British Journal of Oral and Maxillofacial Surgery | Year: 2013

We have compared the results of the external irrigation technique with those of a double irrigation technique with continuous intermittent movement. Maximum thermal measurements were made in the cortical part of 10 samples of bovine ribs during osteotomy to simulate the preparation of a surgical bed for the installation of dental implants at a depth of 10 mm. Twenty specimens were drilled for each group: external irrigation and continuous movement (control group 1, CG1); external irrigation and intermittent movement (control group 2, CG2); double irrigation and continuous movement (test group 1, TG1); and double irrigation and intermittent movement (test group 2, TG2). The double irrigation technique gave significantly better results regardless of the drilling movement used. Thermal increases between samples was 19.2% in group CG1, 10.4% in CG2, 5.4% in TG1, and 3.4% in TG2. The double irrigation technique produced a significantly smaller increase in temperature in the cortical bone during both types of drilling (p = 0.001), which illustrated its greater efficiency compared with that of the external irrigation technique. © 2013 The British Association of Oral and Maxillofacial Surgeons.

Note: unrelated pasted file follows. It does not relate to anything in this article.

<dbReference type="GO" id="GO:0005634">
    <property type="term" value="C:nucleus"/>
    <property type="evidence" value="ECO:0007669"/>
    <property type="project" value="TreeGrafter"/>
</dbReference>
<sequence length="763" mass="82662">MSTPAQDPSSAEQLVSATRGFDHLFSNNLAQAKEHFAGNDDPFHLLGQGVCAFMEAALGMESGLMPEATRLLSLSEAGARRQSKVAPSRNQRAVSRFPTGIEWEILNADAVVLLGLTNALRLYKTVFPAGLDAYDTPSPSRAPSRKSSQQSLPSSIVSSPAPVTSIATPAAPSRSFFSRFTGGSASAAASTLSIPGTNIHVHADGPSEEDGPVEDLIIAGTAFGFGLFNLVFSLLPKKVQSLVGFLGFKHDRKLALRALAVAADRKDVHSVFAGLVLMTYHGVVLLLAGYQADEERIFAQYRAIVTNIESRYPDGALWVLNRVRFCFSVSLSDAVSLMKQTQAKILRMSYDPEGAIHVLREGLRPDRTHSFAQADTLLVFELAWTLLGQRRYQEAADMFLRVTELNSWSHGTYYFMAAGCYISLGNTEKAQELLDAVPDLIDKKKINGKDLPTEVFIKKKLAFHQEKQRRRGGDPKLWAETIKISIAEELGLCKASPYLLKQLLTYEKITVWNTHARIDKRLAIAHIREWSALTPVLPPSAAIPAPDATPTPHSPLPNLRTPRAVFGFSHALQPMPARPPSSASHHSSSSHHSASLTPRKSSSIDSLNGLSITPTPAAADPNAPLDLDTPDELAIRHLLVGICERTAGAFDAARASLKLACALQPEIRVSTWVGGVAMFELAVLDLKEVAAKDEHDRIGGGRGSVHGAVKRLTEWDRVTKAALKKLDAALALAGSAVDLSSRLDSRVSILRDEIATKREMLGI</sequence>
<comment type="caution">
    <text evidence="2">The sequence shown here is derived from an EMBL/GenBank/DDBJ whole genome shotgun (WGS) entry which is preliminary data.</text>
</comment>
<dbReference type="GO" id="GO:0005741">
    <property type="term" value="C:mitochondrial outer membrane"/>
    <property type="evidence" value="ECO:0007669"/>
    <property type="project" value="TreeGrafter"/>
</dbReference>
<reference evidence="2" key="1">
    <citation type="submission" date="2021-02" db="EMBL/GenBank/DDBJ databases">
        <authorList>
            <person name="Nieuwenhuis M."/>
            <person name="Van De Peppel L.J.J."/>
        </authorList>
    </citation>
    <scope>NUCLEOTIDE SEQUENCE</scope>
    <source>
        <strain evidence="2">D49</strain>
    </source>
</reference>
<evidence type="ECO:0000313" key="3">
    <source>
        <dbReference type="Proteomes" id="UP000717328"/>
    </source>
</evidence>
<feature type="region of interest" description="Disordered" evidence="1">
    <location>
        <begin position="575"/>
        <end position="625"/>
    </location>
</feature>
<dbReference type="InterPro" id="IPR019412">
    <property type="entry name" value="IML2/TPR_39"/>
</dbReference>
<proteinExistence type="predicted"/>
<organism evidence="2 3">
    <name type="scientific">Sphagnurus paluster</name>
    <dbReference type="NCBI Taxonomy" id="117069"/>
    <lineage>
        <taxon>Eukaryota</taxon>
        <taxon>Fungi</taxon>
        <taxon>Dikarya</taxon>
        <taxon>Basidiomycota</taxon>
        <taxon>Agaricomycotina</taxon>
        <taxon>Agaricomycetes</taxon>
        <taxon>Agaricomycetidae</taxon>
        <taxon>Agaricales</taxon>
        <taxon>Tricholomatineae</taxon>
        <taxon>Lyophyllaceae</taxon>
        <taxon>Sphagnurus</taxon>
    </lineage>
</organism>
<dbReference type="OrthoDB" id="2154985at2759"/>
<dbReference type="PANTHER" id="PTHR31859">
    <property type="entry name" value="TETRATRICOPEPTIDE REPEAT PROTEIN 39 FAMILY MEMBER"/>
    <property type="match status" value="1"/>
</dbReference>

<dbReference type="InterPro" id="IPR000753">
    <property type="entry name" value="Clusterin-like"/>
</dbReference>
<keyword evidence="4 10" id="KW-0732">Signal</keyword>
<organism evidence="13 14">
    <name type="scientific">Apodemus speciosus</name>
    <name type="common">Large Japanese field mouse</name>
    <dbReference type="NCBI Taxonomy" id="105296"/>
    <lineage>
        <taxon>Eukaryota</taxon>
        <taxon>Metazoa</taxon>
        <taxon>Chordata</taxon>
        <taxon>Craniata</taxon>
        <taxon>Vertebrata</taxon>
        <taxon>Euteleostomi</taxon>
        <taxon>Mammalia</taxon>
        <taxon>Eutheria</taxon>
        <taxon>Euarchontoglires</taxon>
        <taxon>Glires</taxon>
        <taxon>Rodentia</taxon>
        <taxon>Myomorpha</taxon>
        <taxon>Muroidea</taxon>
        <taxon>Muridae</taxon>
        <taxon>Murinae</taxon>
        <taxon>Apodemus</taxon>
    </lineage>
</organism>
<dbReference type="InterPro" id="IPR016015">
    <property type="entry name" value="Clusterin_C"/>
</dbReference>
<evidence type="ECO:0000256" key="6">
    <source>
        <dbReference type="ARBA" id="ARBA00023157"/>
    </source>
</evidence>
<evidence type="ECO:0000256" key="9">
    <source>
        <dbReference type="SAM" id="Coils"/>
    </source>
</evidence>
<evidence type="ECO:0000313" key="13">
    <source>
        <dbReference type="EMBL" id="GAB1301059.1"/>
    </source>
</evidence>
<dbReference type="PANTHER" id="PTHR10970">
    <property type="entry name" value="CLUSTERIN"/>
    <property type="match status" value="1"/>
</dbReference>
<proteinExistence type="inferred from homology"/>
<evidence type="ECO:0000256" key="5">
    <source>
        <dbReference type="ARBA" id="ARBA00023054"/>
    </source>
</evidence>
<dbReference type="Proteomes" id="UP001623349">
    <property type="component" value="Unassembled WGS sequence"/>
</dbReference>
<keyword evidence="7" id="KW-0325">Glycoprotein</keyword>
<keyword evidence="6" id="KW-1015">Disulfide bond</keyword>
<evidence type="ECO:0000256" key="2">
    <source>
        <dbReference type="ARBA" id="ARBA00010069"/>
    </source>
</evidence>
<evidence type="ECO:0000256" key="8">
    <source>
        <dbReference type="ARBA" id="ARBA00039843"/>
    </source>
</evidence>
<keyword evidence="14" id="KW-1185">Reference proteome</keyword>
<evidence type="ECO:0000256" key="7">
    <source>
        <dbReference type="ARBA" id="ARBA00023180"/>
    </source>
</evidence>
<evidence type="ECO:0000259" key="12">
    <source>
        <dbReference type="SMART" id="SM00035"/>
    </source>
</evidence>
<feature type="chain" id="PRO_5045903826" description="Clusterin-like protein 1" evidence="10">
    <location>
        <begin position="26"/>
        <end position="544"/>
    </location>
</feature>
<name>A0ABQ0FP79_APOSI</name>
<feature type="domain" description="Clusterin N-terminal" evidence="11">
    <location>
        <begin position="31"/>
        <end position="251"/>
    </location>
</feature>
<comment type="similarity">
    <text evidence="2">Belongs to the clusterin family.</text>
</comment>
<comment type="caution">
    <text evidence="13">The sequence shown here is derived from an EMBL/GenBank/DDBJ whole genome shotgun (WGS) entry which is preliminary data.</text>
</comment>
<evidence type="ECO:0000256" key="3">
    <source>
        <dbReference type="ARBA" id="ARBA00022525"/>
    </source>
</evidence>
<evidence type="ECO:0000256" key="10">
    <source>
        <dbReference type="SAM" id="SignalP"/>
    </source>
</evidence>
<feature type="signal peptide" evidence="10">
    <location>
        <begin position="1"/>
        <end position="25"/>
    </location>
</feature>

Lecumberry F.,University of the Republic of Uruguay | Pardo A.,Catholic University of Uruguay | Sapiro G.,University of Minnesota
IEEE Transactions on Image Processing | Year: 2010